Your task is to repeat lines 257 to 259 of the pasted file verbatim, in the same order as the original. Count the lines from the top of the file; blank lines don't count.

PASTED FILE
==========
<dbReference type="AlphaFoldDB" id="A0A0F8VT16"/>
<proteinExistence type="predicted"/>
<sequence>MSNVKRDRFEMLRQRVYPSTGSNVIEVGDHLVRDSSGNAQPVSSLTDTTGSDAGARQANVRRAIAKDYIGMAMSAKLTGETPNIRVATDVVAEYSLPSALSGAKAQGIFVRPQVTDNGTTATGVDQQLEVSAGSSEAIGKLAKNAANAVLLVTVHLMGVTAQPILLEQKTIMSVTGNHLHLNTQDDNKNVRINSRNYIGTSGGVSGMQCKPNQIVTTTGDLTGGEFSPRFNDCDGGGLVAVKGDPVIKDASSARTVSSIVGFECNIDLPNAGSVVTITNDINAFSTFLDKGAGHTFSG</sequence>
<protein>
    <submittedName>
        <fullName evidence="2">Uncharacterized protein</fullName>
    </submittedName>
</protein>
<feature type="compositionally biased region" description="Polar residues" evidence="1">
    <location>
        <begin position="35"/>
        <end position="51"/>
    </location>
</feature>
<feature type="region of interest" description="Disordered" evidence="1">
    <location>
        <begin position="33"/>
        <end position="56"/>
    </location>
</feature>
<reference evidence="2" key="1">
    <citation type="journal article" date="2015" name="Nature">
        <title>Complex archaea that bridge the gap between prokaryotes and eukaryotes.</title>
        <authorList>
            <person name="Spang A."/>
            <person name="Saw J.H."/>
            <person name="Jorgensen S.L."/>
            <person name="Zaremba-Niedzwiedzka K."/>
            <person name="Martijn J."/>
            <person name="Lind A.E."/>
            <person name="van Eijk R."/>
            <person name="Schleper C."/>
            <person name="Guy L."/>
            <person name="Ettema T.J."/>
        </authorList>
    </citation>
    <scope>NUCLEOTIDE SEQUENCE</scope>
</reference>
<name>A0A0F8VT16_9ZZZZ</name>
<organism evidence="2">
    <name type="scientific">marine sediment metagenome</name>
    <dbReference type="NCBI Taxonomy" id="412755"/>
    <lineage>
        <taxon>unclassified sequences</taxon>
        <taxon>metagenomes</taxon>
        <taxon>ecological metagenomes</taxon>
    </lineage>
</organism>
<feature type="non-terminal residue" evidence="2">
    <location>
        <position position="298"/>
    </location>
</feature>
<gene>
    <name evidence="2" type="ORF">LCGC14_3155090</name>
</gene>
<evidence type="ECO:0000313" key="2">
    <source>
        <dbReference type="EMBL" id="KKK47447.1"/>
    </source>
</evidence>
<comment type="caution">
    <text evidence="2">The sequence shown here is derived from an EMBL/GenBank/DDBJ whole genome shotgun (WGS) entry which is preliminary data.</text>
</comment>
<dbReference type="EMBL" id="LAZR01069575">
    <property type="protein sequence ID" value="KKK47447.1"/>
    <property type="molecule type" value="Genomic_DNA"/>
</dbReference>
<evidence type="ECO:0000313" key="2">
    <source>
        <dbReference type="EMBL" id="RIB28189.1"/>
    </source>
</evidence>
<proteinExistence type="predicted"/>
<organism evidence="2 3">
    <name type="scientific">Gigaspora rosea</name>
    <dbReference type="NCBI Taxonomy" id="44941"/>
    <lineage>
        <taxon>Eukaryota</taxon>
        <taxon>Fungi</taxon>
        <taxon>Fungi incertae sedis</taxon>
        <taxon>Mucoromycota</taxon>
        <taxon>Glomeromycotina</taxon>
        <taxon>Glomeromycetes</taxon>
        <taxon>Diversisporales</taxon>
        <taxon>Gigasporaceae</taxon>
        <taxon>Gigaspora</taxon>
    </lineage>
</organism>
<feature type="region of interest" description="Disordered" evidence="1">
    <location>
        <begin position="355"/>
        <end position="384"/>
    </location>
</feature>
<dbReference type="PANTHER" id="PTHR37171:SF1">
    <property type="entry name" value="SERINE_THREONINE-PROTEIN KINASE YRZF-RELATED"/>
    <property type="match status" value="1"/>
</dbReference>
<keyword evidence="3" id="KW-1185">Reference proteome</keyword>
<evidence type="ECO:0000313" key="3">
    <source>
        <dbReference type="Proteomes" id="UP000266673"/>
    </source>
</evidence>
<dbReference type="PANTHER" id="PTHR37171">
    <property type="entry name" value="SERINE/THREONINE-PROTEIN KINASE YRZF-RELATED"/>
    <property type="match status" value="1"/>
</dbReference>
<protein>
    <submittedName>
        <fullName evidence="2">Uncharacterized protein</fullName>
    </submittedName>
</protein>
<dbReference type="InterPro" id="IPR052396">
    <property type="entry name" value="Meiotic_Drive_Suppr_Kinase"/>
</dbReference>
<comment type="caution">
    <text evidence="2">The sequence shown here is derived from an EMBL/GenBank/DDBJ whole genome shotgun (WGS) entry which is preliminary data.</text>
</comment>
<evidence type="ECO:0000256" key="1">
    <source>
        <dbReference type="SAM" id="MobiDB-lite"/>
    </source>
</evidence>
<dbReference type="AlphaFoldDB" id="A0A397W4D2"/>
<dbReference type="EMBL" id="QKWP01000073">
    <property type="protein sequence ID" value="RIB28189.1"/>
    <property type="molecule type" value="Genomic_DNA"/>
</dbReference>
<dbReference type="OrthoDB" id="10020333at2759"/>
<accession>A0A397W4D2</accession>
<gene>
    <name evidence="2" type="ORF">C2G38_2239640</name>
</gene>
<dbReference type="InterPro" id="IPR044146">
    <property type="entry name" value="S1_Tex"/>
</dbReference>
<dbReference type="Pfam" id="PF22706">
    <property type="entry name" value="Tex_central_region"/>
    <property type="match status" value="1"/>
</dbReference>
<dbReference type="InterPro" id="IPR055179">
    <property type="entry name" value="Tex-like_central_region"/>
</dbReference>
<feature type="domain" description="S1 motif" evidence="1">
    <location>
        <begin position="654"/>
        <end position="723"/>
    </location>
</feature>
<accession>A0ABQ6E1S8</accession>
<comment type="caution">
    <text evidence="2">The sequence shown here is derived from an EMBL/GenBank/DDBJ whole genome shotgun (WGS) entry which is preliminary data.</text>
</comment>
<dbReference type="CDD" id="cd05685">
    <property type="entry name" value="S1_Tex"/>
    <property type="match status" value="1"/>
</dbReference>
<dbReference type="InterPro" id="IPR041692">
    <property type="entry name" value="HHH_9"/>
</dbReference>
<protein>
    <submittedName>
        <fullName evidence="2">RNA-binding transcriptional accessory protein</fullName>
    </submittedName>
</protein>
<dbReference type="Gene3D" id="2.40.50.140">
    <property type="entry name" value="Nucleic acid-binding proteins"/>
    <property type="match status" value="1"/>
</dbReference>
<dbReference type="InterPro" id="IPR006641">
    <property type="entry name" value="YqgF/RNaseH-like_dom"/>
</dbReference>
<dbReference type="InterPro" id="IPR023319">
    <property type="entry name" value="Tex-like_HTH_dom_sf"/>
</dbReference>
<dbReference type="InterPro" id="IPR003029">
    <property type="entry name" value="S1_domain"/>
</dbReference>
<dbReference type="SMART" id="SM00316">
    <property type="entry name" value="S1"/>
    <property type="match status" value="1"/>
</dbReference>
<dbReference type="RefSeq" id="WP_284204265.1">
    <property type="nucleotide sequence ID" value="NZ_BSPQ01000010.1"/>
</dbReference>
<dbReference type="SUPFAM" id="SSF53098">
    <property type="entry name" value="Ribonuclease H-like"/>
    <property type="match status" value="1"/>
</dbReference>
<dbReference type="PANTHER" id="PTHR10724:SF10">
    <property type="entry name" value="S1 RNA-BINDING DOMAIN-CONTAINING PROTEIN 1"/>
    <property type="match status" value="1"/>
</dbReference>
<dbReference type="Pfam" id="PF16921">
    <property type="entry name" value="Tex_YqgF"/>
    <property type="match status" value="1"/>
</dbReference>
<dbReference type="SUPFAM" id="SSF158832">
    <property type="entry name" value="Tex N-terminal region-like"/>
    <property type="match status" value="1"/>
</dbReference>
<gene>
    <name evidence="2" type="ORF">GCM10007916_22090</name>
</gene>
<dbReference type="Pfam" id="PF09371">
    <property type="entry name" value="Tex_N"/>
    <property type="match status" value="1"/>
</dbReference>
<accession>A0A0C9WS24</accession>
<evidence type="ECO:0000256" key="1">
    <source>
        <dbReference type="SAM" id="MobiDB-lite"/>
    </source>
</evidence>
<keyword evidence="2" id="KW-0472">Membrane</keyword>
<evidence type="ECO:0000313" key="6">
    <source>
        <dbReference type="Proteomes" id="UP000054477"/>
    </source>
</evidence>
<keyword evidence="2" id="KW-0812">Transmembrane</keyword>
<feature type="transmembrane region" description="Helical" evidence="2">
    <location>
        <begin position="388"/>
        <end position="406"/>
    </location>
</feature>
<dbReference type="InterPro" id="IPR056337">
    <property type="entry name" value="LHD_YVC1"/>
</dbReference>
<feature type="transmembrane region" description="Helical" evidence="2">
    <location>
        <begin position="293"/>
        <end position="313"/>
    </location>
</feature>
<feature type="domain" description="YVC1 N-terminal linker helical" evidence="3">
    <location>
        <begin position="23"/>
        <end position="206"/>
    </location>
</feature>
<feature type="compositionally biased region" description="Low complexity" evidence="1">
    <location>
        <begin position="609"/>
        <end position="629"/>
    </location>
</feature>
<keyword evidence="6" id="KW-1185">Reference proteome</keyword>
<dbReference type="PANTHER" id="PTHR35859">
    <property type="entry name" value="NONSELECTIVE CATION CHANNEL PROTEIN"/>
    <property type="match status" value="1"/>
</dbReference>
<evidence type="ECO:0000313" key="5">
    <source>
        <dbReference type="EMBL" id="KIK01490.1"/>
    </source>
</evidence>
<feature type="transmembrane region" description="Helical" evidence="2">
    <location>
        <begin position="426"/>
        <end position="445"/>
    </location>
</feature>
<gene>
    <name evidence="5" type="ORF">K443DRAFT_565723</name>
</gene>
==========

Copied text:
    <source>
        <dbReference type="EMBL" id="KIK01490.1"/>
    </source>